• November 25th 2017 @ 9:18am
              Nev said | November 25th 2017 @ 9:18am | ! Report

              How did Bird play in the same game tho?

              • November 25th 2017 @ 9:28am
                Brendon the 1st said | November 25th 2017 @ 9:28am | ! Report

                I think Seyers was 12th man.

              • November 25th 2017 @ 10:00am
                Pope Paul VII said | November 25th 2017 @ 10:00am | ! Report


        • November 25th 2017 @ 9:41am
          Ruminate said | November 25th 2017 @ 9:41am | ! Report

          I can’t agree in relation to Handscomb. Being unorthodox isn’t necessarily an issue as evidenced by Smith and Warners careers to date. He is averaging 53 and will continue to improve. It’s not been one big innings either that pumped his average.

          • November 25th 2017 @ 10:02am
            jamesb said | November 25th 2017 @ 10:02am | ! Report

            I agree. Handscomb is an interesting one. He does have an unorthodox technique, but it shouldn’t count against him. Five years ago, there were a few people that scoffed at Smiths technique, but today, Smith is having the last laugh.

            Chanderpaul was another with an unorthodox technique, yet he still managed over 10,000 runs.

            • Roar Guru

              November 25th 2017 @ 10:48am
              Rellum said | November 25th 2017 @ 10:48am | ! Report

              Smith did have technical flaws that he actually fixed. He talks about changing his trigger movement plus he now leaves more balls outside off and he plays with much softer hands, especially early on and when defending.

          • November 25th 2017 @ 10:37am
            qwetzen said | November 25th 2017 @ 10:37am | ! Report

            Eh? What’s wrong with Warner’s technique?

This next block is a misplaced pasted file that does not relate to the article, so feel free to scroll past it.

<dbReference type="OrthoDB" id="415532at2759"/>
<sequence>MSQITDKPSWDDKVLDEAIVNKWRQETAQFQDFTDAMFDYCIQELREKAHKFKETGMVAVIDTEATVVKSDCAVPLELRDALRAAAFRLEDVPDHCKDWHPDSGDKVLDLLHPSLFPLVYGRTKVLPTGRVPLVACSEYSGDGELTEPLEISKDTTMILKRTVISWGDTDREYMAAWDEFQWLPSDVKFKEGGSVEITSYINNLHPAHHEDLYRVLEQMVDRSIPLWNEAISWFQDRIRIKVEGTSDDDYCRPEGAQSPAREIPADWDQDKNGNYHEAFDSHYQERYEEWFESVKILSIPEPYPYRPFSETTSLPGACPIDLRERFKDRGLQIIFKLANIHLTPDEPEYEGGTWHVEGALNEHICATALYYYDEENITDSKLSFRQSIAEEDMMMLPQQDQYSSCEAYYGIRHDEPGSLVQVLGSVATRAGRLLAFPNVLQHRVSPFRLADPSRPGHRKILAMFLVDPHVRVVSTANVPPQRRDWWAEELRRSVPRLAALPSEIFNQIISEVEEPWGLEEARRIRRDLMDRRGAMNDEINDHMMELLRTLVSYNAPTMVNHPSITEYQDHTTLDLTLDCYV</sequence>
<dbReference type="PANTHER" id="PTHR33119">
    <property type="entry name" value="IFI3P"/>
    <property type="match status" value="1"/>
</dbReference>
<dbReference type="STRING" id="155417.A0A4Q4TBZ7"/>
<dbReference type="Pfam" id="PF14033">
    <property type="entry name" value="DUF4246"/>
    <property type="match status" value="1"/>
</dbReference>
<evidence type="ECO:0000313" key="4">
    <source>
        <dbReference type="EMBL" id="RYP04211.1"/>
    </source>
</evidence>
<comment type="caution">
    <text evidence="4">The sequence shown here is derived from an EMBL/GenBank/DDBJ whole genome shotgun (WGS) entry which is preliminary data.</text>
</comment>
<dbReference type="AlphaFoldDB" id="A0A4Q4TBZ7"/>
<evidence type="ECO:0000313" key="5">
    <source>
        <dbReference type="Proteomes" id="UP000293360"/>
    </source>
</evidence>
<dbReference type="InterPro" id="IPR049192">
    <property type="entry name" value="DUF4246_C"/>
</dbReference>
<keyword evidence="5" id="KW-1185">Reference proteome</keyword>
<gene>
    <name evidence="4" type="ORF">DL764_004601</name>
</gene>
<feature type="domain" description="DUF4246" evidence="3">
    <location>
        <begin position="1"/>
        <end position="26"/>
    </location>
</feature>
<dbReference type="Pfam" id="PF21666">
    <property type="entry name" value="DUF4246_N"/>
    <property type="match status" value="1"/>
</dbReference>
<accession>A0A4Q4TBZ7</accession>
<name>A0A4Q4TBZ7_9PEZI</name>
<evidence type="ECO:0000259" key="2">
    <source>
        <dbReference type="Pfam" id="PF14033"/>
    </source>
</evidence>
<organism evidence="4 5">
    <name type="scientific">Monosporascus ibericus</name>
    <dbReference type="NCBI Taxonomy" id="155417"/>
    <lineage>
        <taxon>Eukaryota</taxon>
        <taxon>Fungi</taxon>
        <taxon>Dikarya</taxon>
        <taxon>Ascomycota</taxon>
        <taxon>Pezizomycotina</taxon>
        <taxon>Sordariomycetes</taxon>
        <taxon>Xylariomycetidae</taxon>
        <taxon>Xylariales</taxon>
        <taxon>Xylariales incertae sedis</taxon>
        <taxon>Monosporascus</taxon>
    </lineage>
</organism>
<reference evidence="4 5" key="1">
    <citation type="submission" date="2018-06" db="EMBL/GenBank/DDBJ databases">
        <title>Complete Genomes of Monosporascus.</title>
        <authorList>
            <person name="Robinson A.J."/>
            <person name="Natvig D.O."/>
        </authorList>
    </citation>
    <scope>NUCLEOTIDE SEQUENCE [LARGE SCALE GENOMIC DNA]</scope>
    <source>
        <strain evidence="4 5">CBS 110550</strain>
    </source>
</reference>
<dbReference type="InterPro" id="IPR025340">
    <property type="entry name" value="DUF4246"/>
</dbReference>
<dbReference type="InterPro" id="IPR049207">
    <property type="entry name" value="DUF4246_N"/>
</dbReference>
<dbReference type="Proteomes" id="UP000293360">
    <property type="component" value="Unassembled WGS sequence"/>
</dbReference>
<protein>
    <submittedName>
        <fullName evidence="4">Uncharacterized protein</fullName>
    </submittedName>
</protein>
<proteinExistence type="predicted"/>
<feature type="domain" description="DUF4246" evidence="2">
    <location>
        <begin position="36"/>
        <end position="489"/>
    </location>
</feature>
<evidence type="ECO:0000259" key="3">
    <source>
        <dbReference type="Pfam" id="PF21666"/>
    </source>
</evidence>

Anyway, at least the accused Smith, he who nearly destroyed my absolute faith in technique, doesn’t go back into his stumps like Handscomb does. And PH’s recent form, albeit in hostile batting conditions, isn’t making him indispensable. 35.8 since his debut Oz summer and trending down. More worrying though is his form of dismissal; In his last ten (bowler accredited) dismissals he’s been lbw four times and bowled once. That doesn’t augur well. With Usman, he may be out of the side after T2.

            • Roar Guru

              November 25th 2017 @ 10:51am
              Rellum said | November 25th 2017 @ 10:51am | ! Report

              Warner does not get his head over the ball playing those drives to wide ones at times. I recon with a bit of time we could pick apart his defense against spinners in Asia.

              I think he has another weak spot slashing outside off stump. He gets out that way a lot. I would feed him a few wide ones to hit, give him a few fours then if you can put a faster on a bit closer to his body, a bit shorter and ideally with a bit of inswing and a good proportion of the time he will chase it. I am taking small changes to draw him into a false shot.

              England’s plan worked just as well.

      • November 25th 2017 @ 9:25am
        Jeffrey Dun said | November 25th 2017 @ 9:25am | ! Report

        Agreed. Ronan attributes his dismissal to playing around his front pad, but I think he got into that position because he was playing for the turn. He had been beaten outside off previously and he was looking for it to turn again.